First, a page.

Pastor’s Email Devotion, April 10. 2016

Pastor’s Email Devotion

The Week of Easter 3

April 10, 2016

And the one who was seated on the throne said, ‘See, I am making all things new.’ (Revelation 21:5)

             It was “Chestnut Central” at church today … a day when we sang three hymns between our two traditional services that are what church people call “chestnuts” … hymns that have been sung so often that they have become a little stale.  I say this with some caution, because our “chestnuts” are also typically extremely popular with persons who have spent a few generations in church life.  The three hymns I am talking about are Amazing Grace, Great is Thy Faithfulness, and Softly and Tenderly (sung at the late service during communion).  But these hymns were different today, for me at least.  Because Amazing Grace, was also played as a prelude on the piano by our Director of Music, Adam, and he played Softly and Tenderly as an offertory at the early service.  I’m not well-versed enough in musical style and composition to adequately describe the spirit of the arrangements of Adam’s two anthems.  It felt to me a bit like an old “spiritual” with some contemporary colorings at times.  But whatever the name for it, it touched me deeply (as it did others, evidenced by the applause Adam received at the conclusion of the Prelude at the late service). These musical anthems served to interpret the entire service for me in a way that was beautiful and deeply moving.  I found myself singing these “old-time” hymns in ways that no longer felt old or “chest-nutty.”  They seemed to possess new potency and additional nuance that they did not possess before the start of the early service.  The engagement of those hymns were the high points of the entire morning for me.

As I reflected on this experience a bit this afternoon, it struck me as a perfect model for experiencing change in a traditional environment.  So often, we interpret “traditional” as being something that is “unchanging.”  But things that are unchanging tend to die of stagnation … and I’m not only talking about hymns.  It is the healthy evolution of those things we cherish, that tend to keep them alive and vibrant for new generations.  You can apply this principle to music, Scripture, leadership, relationships, literature … you name it.  Why not apply it to our faith lives, too, and all the parts of that experience that we cherish as chestnuts?  So in your prayer life this week, why not invite the Holy Spirit to breathe some life into your Christian walk?  Consider the possibilities that might result from “riding the breeze” of God’s spirit in the world?  How might God “in-spire” some new and creative thinking in your life, along with some new experiences?  What might change for you in your life and world, if you allowed God’s breath to blow open some doors to experiences you have yet to engage in your life? … Breathe in … breathe out … breathe in … breathe out …..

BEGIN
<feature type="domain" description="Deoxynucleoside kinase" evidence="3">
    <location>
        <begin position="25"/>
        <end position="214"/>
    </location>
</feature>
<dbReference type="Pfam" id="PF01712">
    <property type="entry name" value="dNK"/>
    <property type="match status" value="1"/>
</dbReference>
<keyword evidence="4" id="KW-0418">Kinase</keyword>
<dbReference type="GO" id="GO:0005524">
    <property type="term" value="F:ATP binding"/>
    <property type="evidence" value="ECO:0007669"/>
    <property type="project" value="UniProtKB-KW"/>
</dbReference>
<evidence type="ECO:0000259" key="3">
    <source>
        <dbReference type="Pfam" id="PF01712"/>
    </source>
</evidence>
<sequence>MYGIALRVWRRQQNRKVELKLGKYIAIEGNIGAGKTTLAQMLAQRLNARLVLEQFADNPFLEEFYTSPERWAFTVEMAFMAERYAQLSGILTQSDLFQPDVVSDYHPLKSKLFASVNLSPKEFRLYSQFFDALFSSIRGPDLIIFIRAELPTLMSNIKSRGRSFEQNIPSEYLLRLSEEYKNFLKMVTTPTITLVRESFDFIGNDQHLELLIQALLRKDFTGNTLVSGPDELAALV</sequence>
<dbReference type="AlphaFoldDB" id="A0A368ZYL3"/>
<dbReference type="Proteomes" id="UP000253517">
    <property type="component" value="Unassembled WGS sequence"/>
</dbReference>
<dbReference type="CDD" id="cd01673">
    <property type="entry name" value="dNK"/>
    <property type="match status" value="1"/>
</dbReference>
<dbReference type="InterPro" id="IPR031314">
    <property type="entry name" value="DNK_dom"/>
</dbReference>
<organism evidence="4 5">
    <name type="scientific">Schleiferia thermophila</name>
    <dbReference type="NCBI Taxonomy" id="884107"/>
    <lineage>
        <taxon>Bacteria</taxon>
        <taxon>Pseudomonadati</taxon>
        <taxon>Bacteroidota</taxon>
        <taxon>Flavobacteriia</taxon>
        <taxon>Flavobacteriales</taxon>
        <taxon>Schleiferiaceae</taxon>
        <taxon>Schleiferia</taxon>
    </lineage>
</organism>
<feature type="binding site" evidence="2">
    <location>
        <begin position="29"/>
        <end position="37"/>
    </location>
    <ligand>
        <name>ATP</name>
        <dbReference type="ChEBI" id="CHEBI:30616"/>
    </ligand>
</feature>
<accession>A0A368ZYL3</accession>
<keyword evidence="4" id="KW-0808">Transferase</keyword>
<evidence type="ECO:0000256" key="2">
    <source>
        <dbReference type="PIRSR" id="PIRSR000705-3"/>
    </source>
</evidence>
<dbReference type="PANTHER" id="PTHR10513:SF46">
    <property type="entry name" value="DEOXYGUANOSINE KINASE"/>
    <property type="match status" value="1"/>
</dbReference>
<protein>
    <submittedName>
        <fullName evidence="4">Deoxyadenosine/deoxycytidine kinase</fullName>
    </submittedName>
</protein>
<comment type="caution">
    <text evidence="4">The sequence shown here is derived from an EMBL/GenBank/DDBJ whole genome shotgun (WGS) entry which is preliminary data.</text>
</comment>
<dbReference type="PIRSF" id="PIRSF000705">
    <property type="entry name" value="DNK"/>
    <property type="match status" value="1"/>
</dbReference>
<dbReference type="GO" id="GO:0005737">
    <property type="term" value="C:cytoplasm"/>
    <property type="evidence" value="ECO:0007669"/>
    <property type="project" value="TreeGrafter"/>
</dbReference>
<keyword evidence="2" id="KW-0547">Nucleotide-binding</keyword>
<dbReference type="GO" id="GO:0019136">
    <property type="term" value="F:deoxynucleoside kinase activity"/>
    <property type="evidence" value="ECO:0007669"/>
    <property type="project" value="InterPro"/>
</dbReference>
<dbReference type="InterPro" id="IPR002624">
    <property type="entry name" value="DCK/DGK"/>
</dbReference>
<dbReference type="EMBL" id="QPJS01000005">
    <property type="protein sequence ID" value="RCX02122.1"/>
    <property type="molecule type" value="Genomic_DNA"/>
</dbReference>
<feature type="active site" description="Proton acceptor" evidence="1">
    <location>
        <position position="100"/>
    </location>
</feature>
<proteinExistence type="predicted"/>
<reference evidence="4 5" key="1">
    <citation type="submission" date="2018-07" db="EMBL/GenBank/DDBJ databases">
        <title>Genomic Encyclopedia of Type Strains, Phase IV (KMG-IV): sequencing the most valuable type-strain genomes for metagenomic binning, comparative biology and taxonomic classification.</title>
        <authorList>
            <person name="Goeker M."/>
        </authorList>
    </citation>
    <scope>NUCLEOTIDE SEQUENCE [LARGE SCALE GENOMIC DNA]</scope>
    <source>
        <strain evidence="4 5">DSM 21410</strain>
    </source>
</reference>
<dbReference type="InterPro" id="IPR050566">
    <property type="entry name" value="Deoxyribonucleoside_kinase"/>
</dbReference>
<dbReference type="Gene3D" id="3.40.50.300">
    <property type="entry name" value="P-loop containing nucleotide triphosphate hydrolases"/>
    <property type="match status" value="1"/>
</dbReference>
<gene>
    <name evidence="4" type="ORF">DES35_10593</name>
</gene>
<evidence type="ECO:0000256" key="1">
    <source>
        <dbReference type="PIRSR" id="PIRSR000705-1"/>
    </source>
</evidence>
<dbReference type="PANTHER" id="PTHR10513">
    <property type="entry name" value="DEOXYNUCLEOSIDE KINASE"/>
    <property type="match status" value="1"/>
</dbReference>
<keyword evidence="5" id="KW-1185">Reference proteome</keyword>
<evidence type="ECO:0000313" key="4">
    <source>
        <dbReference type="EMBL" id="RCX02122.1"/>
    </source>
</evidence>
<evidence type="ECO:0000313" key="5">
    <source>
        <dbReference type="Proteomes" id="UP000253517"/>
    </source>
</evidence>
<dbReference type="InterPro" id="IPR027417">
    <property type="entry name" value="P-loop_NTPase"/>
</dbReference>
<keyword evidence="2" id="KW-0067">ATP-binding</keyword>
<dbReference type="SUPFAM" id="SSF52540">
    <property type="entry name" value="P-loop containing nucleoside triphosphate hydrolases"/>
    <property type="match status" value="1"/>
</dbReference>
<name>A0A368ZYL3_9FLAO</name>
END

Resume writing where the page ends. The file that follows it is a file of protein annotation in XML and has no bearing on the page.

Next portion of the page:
Come Holy Spirit, fill the hearts of your faithful and kindle in them the fire of your love. Send forth your Spirit and they shall be created. And You shall renew the face of the earth. Amen.

~~ A traditional prayer for the Spirit


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Rev. Craig Ross

Senior Pastor

The vibrancy of life here at St. Peter’s makes my service on our staff a joy and privilege. Visitation, teaching and preaching are the ministries that feed my pastoral identity, as together our staff and lay members share in our missional calling … Building a community of faith by God’s grace.